The Jan Shrem and Maria Manetti Shrem Museum of Art was designed by SO – IL and Bohlin Cywinski Jackson. Constructed in California’s Central Valley, the Manetti Shrem challenges convention as the first purpose-built museum at UC Davis. The concept was derived as “a patchwork of geometric forms that refers to the agricultural landscape and the vast horizon.” Made to be flexible and integrate with the surrounding site, the design was proposed as a new idea for the museum of the future.
As the signature element of the Manetti Shrem, the 50,000 square-foot “Grand Canopy” of perforated aluminum louvers were manufactured by Front Inc. Supported by 40 steel columns, this graceful canopy features a sloping white wave of custom marine grade aluminum. The permeable roof helps control lighting and shade to create new spaces for informal learning. Front developed the canopy for high light permeability and free spans up to 35ft. The optimized canopy was made with 1/8 inch thick aluminum with up to 40% open perforation area. The result is an integrated, elegant structure of 910 beams with unique offcuts and splice locations.
Aluminum Manufactured by Walsh Glass & Metal
Fourteen stories of anodized aluminum twist along the façade of SHoP Architects’ mixed-use tower in Manhattan’s Lower East Side. Part of the Essex Crossing development, the building was made with residences in the evolving neighborhood and features some of the most coveted views of the city from all directions. As the building gets taller, it slightly steps back floor by floor. The building tapers to the west and towers to the north.
When the design process began in 2013, the torqued nature of the project became the axis of the overall vision. This was due in part because of the way the champagne-colored metal by New York manufacturer Walsh Glass & Metal could catch the light if properly shaped. When officially complete, Essex Crossing will form a compilation of buildings all featuring different cladding materials and intricate interior layouts. Its faceted metal envelope visually orients the structure upward and outward.
Metal Roof Cladding Manufactured by Shenyang Yuanda Enterprise Group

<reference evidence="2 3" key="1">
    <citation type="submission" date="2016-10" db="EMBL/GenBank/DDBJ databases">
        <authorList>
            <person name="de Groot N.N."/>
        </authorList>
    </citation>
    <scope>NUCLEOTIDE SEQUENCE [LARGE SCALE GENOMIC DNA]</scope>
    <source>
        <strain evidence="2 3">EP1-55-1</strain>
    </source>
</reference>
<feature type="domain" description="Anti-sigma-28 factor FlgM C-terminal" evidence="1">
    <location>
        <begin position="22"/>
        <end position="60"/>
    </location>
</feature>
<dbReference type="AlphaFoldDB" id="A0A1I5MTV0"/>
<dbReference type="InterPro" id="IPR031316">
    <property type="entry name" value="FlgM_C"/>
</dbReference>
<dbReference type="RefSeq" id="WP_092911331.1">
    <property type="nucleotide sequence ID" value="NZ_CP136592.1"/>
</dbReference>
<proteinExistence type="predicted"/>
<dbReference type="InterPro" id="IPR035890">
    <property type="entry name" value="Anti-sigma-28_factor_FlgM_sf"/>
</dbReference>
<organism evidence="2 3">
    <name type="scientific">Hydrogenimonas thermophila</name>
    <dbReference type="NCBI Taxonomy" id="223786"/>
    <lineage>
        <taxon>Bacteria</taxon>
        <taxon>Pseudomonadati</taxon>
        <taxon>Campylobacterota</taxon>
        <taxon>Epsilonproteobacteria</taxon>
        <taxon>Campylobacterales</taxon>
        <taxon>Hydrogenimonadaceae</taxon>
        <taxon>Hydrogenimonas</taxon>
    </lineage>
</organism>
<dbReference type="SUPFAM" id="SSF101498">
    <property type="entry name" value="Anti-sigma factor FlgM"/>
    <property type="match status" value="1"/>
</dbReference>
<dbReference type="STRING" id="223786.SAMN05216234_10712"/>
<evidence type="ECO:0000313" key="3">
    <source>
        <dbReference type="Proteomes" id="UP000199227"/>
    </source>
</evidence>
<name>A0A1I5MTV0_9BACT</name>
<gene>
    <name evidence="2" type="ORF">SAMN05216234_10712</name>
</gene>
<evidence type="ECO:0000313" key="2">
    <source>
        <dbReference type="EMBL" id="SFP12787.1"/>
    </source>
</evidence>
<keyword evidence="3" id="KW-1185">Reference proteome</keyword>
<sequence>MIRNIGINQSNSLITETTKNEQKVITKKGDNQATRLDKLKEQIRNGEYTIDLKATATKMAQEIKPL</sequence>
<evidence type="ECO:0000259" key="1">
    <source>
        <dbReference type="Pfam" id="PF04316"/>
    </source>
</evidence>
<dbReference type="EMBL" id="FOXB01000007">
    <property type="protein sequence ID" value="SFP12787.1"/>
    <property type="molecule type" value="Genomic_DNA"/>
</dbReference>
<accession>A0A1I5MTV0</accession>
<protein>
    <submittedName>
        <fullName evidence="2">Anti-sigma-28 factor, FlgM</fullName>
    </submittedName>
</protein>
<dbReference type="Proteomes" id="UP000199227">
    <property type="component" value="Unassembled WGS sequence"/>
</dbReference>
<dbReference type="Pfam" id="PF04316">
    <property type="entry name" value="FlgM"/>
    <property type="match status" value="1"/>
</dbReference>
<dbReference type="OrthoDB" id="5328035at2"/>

Harbin Opera House was designed by MAD as the focal point of an international competition for Harbin Cultural Island. Responding to the force and spirit of the northern city’s untamed wilderness and cold climate, the building was formed to blend in with the surrounding topography. The opera house emerged as part of a larger master plan and wetland landscape along the Songhua River. The sinuous building stands as a landmark where visitors themselves are imagined as performers. The curving, elegant structure features rehearsal halls, dressing rooms, support spaces and a pair of theaters.
MAD worked with engineers at the Beijing Institute of Architectural Design to develop the steel skeleton supporting the building’s sweeping roofscape. Visitors are encouraged to climb atop the opera house through a series of granite steps set among the building’s metal roof cladding. Visible from the ground, the rooftop terrace invites exploration and opens up to surrounding views of the Songhua river and the city skyline. The exterior cladding was manufactured by Shenyang Yuanda as a series of smooth white aluminum panels that evoke a “poetry of edge and surface, softness and sharpness.”
Custom Metal Panel Systems Manufactured by Zahner
Emerson Los Angeles was completed in 2014. Built to define the college’s identity at the center of the entertainment industry in Los Angeles, the building establishes a permanent home for the undergraduate internship program, post-graduate certificate program, and professional study programs. The design brings housing, administrative offices and instructional facilities together on an urban site.
As the most distinctive element of the project, the building features a custom metal panel systems manufactured by Zahner. These screens and panels were made to provide shade and privacy, and are composed of 17 different folded aluminum components. Zahner used 3D models to produce and fabricate the curvatures designed by Morphosis. The eight-story sunscreen was made using computational scripting to determine the final geometry that would shade the internal façades. The dynamic surface was formed through a scripting program that took into account elements like the location of the elm tree in the fifth-floor courtyard and the curvature of the classroom building.